Tokyo’s female workers demand social change
Japan remains deeply conservative when it comes to gender roles—the country has a 27.5% gender pay gap and ranks 110th in the world for gender equality, according to the World Economic Forum. While last year nine medical schools admitted tampering with entrance exams to exclude female applicants, this year, at the recent Imperial abdication, women weren’t allowed into the ceremony room. They are also not considered eligible as heirs to the Chrysanthemum throne. Whilst Japanese women have often been stereotypically portrayed as submissive and weak, females are fighting against discrimination on multiple levels.
IZA World of Labor author Boris Hirsch has written on the topic of gender wage discrimination. In his article, he writes: “[A]ccounting for why certain demographic groups (such as women) consistently earn less than men is problematic. If the pattern of lower female wages arises because of discrimination, then the economy is inadequately using a large group of valuable potential employees.” “Equal pay legislation may well be missing its target,” Hirsch adds.
According to a 2017 OECD report, in a liberal democracy such as Japan, a record-high of 70% of women are working but the wage gap with men sits at a stark 25.7%. Four out of five listed companies don’t have women on their boards. Etsuko Kato, professor of cultural anthropology and gender studies at the International Christian University in Tokyo, is of the opinion that a fundamental change in thinking is needed. “We need to change the sense of values—a good work ethic doesn’t mean long hours or even going to an office, if you start to think a talented worker is someone who can manage more work in less time,” she commented.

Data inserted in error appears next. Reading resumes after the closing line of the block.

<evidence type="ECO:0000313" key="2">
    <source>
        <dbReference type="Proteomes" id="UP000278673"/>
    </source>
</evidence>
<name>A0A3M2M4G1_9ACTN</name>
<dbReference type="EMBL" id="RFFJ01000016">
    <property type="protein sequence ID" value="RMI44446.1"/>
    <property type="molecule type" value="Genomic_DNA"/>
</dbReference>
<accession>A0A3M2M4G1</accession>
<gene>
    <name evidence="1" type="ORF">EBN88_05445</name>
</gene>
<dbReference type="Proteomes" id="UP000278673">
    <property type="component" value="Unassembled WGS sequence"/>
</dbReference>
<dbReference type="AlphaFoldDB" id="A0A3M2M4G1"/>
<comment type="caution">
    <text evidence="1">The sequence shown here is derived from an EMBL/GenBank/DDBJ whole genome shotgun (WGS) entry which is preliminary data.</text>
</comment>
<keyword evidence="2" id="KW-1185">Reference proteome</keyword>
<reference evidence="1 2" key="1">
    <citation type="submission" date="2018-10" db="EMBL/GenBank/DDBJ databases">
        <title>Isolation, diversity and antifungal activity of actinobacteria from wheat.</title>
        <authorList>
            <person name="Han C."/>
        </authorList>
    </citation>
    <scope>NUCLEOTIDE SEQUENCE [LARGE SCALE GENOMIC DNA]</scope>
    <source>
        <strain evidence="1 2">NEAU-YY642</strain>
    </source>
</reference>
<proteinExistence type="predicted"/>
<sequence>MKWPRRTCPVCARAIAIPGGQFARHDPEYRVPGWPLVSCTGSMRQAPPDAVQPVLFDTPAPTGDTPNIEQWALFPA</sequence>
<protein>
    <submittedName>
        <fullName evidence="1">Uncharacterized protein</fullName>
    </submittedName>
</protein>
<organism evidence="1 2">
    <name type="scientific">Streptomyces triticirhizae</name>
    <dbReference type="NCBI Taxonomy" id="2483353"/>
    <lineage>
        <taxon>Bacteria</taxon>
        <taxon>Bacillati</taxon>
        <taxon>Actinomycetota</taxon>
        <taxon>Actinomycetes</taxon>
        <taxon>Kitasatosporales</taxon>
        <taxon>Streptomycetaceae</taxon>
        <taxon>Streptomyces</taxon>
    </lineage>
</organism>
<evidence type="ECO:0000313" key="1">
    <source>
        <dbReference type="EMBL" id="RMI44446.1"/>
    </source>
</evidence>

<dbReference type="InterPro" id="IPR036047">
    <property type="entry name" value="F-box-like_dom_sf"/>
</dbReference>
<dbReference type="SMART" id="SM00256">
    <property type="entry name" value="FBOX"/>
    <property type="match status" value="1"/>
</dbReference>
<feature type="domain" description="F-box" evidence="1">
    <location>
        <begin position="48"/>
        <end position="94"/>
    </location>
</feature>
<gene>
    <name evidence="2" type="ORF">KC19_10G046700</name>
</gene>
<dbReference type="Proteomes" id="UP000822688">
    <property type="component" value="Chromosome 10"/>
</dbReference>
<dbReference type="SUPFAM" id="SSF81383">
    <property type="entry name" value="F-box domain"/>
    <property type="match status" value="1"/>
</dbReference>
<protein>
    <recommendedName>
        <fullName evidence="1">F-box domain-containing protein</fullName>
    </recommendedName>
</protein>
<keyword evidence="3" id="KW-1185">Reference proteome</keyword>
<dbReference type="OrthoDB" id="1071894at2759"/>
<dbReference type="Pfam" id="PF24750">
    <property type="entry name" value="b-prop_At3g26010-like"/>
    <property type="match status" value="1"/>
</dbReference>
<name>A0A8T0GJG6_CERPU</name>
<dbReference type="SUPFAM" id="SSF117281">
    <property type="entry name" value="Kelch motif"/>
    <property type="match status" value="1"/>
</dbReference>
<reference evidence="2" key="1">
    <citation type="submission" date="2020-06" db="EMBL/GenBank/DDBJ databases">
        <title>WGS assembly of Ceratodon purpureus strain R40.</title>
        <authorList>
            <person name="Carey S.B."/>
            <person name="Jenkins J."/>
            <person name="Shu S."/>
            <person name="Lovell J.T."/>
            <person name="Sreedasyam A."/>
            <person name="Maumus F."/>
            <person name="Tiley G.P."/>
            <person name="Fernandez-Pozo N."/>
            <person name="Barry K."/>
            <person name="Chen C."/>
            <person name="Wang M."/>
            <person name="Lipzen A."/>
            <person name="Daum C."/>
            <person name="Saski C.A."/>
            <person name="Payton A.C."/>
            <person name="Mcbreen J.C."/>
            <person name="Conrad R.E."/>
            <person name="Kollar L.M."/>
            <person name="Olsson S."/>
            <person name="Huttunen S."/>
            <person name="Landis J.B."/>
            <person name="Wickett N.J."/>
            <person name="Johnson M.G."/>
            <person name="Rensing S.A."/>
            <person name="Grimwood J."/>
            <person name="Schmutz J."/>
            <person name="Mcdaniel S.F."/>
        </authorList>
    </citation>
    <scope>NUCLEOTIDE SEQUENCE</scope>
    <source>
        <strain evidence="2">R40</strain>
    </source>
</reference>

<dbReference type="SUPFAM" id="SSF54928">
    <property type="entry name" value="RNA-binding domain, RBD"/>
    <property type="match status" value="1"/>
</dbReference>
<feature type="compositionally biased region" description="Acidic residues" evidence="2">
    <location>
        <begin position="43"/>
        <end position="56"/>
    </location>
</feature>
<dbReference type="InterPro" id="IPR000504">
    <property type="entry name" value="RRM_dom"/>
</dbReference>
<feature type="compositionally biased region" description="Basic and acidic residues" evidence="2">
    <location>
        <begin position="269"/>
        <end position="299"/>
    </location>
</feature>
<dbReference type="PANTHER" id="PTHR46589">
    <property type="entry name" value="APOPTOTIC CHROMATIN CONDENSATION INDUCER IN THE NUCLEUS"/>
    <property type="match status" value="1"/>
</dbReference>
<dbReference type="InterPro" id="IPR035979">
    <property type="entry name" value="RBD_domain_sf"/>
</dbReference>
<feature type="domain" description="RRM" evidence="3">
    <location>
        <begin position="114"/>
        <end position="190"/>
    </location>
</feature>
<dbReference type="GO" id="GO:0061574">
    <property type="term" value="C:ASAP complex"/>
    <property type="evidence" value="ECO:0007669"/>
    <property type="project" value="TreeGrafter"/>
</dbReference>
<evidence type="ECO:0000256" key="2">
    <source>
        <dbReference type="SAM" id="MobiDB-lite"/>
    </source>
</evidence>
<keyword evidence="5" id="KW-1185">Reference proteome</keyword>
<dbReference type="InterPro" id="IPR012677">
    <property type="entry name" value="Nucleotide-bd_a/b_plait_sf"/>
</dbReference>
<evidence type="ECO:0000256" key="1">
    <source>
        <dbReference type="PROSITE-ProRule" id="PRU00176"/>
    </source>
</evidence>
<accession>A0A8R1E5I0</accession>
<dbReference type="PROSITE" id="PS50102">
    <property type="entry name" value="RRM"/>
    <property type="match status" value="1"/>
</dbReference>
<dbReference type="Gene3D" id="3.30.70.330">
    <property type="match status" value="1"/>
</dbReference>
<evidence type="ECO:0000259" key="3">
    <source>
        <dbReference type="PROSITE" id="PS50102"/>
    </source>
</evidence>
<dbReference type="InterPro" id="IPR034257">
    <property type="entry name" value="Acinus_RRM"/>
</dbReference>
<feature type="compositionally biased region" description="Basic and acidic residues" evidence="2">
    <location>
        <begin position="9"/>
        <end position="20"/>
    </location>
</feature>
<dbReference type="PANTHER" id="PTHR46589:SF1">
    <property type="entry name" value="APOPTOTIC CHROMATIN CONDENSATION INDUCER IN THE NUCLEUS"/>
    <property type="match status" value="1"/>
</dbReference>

However, progressive steps are slowly being made. Abe Sushi’s Hiroshi Abe has seven restaurants across Tokyo and he is one of few restaurant owners who have not prioritiZed gender in his staff’s selection process. In fact, he has actively been recruiting women chefs. According to him: “There is a great chance both for women and men chefs, as the industry has been growing.” He adds: “Female chefs are appreciated, as they take care of some details that male chefs don’t notice.”
Read more articles on gender and pay and incentives.